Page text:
## Wet Region

ENTHALPY, BTU PER LB

Ideal po

Wcompressor Brake power

For electric motor-driven systems, input power depends on motor efficiency as well as refrigeration and compressor efficiency. In English units, input power would be expressed as:

(hpoompeessor * 0.746 kW/hp)

motor /100)

In SI units, this would be expressed as:

For a combustion engine-driven refrigeration system, specific fuel consumption (SFC) of the prime mover would be expressed in English units as:

(hpc compressor x 2,545 Btu/hp-h)

'¡prime mover

In SI units, this would be expressed as:

/prime mover'

It is important to identify the assumptions used in calculating COP and fuel usage. With direct fuel-fired equipment, COP and energy usage may be based on either lower heating value (LHV) or higher heating value (HHV). [Refer to Chapter 5 for detail on heating value of fuel.]

For prime mover-driven refrigeration systems operating on cogeneration cycles, recovered energy must be considered. When heat recovery from a combustion engine is used in a refrigeration system, Equation 33-1 becomes:

£Qp Refrigeration effect Refrigeration effect

Energy — Energy Net energy input input displaced (33-19)

In English units, the net energy input can be expressed as:

Fig. 33-3 Plot of Refrigeration Cycle Phases on p-h Chart. Source: The Trane Company

### System Energy Input

In the ideal case of isentropic compression, it is assumed that there is no heat transfer between the vapor being compressed and the surroundings, and that the compression process is frictionless. The actual power that must be applied to the shaft of a mechanical compression system (the brake power) is a function of the compressor isentropic efficiency, which is expressed as:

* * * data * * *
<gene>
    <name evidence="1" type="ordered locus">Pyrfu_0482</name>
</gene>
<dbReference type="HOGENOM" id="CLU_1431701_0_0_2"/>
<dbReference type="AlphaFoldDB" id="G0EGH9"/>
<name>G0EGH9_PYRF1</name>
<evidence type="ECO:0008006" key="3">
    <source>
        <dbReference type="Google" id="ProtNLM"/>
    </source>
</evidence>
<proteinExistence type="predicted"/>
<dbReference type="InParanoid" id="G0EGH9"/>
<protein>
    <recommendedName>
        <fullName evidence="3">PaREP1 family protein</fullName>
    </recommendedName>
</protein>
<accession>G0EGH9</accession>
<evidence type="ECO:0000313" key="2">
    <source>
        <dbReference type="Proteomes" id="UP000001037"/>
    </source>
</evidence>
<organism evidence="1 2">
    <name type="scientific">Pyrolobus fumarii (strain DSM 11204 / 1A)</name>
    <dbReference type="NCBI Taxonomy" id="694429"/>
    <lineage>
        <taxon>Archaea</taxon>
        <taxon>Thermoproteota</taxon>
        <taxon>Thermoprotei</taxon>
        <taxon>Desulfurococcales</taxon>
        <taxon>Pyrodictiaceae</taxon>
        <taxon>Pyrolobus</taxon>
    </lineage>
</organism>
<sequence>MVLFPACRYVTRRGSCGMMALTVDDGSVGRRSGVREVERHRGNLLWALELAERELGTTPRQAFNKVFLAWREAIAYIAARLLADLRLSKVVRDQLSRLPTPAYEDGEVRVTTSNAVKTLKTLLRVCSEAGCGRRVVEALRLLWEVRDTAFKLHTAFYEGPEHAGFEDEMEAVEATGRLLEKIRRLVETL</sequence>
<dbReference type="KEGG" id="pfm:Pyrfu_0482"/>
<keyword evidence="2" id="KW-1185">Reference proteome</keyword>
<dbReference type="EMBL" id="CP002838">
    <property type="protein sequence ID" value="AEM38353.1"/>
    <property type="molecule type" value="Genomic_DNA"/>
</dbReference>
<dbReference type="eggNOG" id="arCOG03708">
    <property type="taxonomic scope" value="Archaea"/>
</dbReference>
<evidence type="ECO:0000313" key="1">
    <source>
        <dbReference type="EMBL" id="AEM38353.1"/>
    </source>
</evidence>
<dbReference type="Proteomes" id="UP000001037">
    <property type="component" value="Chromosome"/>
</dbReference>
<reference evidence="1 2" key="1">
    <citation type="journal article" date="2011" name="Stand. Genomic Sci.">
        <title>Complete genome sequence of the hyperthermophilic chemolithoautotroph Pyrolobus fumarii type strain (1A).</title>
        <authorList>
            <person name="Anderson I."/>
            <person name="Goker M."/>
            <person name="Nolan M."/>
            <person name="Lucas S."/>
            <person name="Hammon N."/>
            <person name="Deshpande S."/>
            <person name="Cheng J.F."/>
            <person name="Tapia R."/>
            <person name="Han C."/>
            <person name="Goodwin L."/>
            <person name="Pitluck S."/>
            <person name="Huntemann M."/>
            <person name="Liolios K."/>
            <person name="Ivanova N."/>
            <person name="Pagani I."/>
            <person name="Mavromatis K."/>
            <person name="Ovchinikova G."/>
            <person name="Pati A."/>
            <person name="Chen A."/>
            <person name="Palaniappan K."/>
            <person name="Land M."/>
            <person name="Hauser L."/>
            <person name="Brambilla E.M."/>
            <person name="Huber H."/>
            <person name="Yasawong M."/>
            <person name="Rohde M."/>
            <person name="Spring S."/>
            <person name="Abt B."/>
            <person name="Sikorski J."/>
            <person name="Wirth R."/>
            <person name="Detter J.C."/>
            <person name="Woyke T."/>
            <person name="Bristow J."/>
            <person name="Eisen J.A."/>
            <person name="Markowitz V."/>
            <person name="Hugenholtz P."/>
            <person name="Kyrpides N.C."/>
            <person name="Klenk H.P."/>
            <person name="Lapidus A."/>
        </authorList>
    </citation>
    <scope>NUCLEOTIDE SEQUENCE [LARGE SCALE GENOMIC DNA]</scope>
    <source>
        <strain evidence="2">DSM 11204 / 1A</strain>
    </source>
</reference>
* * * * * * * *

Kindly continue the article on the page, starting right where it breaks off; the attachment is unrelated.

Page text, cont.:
net input and in SI units as:

kWhnJkWhr = kWhh input/kWhr -

Btu , /ton-h recovered

boiler

kWhh recovered /kWhr boiler

In cogeneration systems using a back-pressure or extraction steam turbine, the energy input is the fuel input to the boiler, and steam at the turbine outlet provides recovered heat. A method of expressing net energy use for a steam turbine is to subtract the total enthalpy (expressed in Btu or kWhr) at the turbine outlet from the total enthalpy at the turbine inlet, and divide by the boiler efficiency. If recovered heat is used to generate additional cooling via an absorption chiller or a bottoming cycle steam turbine, the additional cooling output potential is calculated as:

Additional capacity =

Heat recovered

Energy input requirement

Combining the output of both systems, the energy input rate can be expressed as:

Energy input (33-23)

Total energy= _

input rate (Primary capacity + Additional capacity) COP can then be expressed as:

Combined refrigerant effect

Energy input

Refer to Chapter 2 for a detailed discussion on cogen-eration cycle thermodynamic performance expressions. This includes calculations applicable to quantifying the impact of recovered heat on net and overall system performance.

## Renewable Energy 101

Renewable energy is energy that is generated from sunlight, rain, tides, geothermal heat and wind. These sources are naturally and constantly replenished, which is why they are deemed as renewable. The usage of renewable energy sources is very important when considering the sustainability of the existing energy usage of the world. While there is currently an abundance of non-renewable energy sources, such as nuclear fuels, these energy sources are depleting. In addition to being a non-renewable supply, the non-renewable energy sources release emissions into the air, which has an adverse effect on the environment.

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